Our journey began more than 4 days ago and I’ve not had a chance to think. The relative tranquility of our ride setup pre days, soon turned into the reality of the road. We set off from Jaiselmer and made good speed to Jodphur on solid roads. The mayor roadways are often smooth and fast and we made good time. The rolling thunder of the road in India is pretty wild from the seat of a Rickshaw. The noise, the smells, the people – we must have met (and I mean met, so introduced, conversation, goodbye) at least 20 people while they rode their moto bikes along side us.
Having a bike pull along side for a chat and a selfie while driving with one hand is common and unavoidable when you’re in an open-sided ride. We become “friends” as they weave skillfully along squashed between us and the oblivion of potholes, dust and dead things that is the near curbside of a major road.
John and I saw in the New Year from the rooftop of the Haveli. The rest of the crew stayed late to enjoy the RickshawRun party madness. We made another campfire on the roof and watched the stars get knocked out by the fireworks. A pretty cool place to end the decade it has to be said. Sometimes the internet pays back, as I was able to connect live (or near live) with the people I love that are now so far away.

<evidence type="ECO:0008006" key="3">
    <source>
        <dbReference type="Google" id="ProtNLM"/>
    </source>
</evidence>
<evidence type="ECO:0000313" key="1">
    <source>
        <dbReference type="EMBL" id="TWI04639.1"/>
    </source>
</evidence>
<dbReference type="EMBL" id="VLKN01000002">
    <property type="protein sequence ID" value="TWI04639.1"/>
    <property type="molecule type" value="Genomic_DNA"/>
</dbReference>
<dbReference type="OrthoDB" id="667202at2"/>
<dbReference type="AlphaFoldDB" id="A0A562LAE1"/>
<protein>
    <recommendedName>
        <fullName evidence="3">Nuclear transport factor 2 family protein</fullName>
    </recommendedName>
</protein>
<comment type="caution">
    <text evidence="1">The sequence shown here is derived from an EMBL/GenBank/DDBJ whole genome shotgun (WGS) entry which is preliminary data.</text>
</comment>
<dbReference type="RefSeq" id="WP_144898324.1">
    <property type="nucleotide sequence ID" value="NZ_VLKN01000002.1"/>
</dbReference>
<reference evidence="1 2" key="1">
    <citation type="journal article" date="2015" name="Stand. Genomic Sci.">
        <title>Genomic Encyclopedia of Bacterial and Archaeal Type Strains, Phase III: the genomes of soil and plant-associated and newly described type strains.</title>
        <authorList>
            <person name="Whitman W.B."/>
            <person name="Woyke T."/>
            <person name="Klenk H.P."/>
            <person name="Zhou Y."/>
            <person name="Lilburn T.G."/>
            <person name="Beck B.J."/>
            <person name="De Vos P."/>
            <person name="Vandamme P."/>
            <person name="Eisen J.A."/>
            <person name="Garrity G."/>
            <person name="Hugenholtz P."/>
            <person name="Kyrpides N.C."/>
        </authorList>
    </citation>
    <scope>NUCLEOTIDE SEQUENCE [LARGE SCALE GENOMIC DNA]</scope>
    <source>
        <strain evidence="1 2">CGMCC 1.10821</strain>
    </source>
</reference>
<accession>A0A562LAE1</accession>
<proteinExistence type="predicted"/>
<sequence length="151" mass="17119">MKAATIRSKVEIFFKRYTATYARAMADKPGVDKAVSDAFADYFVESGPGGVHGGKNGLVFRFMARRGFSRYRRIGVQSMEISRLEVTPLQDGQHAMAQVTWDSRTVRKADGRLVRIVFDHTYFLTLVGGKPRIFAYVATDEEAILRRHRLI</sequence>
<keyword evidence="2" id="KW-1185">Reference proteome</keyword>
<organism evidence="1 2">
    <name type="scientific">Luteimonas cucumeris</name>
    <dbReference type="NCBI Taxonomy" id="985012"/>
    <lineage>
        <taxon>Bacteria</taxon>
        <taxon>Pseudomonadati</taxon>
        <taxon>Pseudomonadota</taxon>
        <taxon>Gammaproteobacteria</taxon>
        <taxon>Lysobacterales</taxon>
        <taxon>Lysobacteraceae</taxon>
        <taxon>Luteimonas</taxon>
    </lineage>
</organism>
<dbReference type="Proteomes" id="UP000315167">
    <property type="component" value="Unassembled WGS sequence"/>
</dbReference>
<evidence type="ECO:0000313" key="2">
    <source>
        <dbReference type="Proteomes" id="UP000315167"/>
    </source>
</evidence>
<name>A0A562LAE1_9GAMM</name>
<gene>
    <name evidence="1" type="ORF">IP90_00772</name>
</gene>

After what felt like a cold morning in a meat locker, we spent the rest of a hazy crazy day on the Rickshaw Run lot pimping out the rides. We “attached” all the extended luxury rolling travel items we’d spent 24 hours collecting. We attached bottle holders and seat covers, and stuck foam to the bars and casings of the ride. With maybe two full days of cold northern road to cover before we get far enough south of the cold front, we had drop sides made to keep out whatever cheap India foe-leather can handle. Pimped out or puckered up, we all then headed out onto the roads of India for the test ride and appertiser before the main course starts tomorrow. Are we really ready? Maybe. Are we going regardless? Absolutely.
The crew just staggered in from the desert, back to the comfort of the hotel after a crazy night out in the dunes.
We took a “safari” with a short one hour camel ride – the dromerdary was not really high on anyone’s must do list so we went short on that. This was a lot more boys camping that fancy tents and tourist “gypsy dancers”.
And you can’t beat a hand cooked japatti, and some dall over an open fire. We tried Boogly for the first time – I can’t reliably describe it as it’s a cross between a fried savoy snack and a crunchy pasta noodle. Huddled around the fire eating off the production line was quite something. The chicken tika pieces were to die for. Just knockout camp chow for what turned out to be the coldest day in a century.
This was by far not the most comfortable night ever, but the stars were just amazing and the long night took on an challenge rating. The blankets weighed 20-odd pounds – really; the sand was as hard as board – which was odd, why not soft and grainy; and the wind blew cold, cold late in the night as the weather closed in. A warm start turned into cold finish as Northern India broke through a century-old cold weather record. Past midnight it was almost wet outside – but not frozen. Five coffin-like pods curled up in a row, really feeling the weight and the warmth of what feel like a mattres.